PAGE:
CELEBRITY Fake Michaels getting real work now
Impersonators of the pop superstar have seen no drop in requests.
By KEVIN AMORIM
LONG ISLAND NEWSDAY
Even as the King of Pop sweats it out in a courtroom, pretenders to the throne are doing just fine, thank you.
"Business-wise, not much has changed," said Joby Rogers, a Michael Jackson impersonator since 1984. "The work is still out there -- just last night I was on Conan O'Brien."
Rogers, 37, did a quick walk-on during O'Brien's "State of the Show" skit Feb. 3 on "Late Night."
"In 2005, I will give the people of Iraq the greatest comedy gift of all, Michael Jackson," O'Brien said during the show. "In fact, I'm giving them their very own Iraqi Jacko. Ladies and gentleman, meet Iraq-o."
Rogers then materialized as a sand-blasted MJ. That appearance lasted only five seconds, but Rogers, who lives in Meriden, Conn., has a steady gig in "The Awesome '80s Prom," an Off-Broadway audience participation show at Webster Hall in Manhattan.
Others reflect Rogers' continuing success portraying the man in the mirror. "I'm steady workin'," said Jackson impersonator and comedian C.P. Lacey, who lives in Plainfield, N.J., and also portrays MC Hammer at the " '80s Prom."
"It surprises me, but I'm working every weekend. What is it they say? Any publicity is good publicity?"
If that's the case, then Jacko look-alikes should be moonwalking to the bank for a long time, given what's happening at the trial for the real Jackson at a Santa Maria, Calif., courthouse. During the first few days of jury selection, there was all the excitement of an in-store appearance, not a child molestation trial -- hundreds of fans from around the world, including some MJ impersonators, camped outside with hopes of seeing the real Gloved One. And this is really off the wall: Even if Jackson is convicted (he could get more than 20 years in prison), his impersonators said they believe they will still be able to prosper.
"Michael fans are rabid," said Adrienne Gusoff, the owner of Bubby Gram, a Manhattan talent and entertainment company. "If they caught him on film red-handed, (the fans) would still not believe it."
Gusoff, 51, said she still books Jackson impersonators for birthdays, bar mitzvahs and nightclub parties. The going rate for hiring a Jackson stand-in is between $500 and $900. Last New Year's Eve she even sent a female look-alike to India for a party outside of Bombay.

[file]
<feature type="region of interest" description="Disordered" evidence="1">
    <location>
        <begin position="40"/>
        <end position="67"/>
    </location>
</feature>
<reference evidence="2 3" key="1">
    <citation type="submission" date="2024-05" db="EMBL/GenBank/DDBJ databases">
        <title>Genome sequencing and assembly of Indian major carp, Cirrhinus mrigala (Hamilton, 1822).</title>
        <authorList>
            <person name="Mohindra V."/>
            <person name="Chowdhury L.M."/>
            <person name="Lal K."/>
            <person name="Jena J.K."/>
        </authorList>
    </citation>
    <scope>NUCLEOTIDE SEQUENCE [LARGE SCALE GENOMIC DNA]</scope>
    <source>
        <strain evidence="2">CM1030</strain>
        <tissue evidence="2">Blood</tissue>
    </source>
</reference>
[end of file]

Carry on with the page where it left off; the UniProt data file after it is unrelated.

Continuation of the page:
The jet-setting impersonator, Devra Gregory, who is 46 -- the same age as Jackson -- performed for about 4,000 people in Pune with a Madonna wanna-be. "In other countries, they're not following the media too closely," the professional dancer said. "For the most part, they are not into the dirt that Americans love so much."
Plenty of support
Gregory's been doing MJ for about five years -- "My look is '90s, long curly hair and pale skin" -- at a drag dinner theater in her native San Diego. "I'm the drag king of pop," Gregory said proudly. Her customers enjoy being served by MJ, too. "They love Michael. 'We're on your side,' they tell me. It's so cute when they talk to me as if I'm him."
Like Gregory's dinner theater patrons, if Jackson's coterie of costumed imitators could actually talk to the star, many would offer support, after breaking into a rendition of "I Just Can't Stop Loving You," of course.
Rogers -- who has met the real deal and has a signed document decreeing, "It is the decision I, Michael Jackson, have made to have Mr. Joby Rogers ... to be my official substitute" -- said he believes Jackson is doing the right thing now. "I think settling out of court the first time kind of opened up the door for everyone to go after him," Rogers said. "If he would have fought this then and there, things would have been different."
Ever the businessman, New Jersey's C.P. Lacey -- the C.P. stands for "crowd pleaser" -- said that if Jackson were to be convicted, it would make people want to have the superstar's likeness at their celebration all the more.
"I still believe I will get work," Lacey, 44, said. "Because he would be out of the loop. I'm thinking that people would want the next best thing."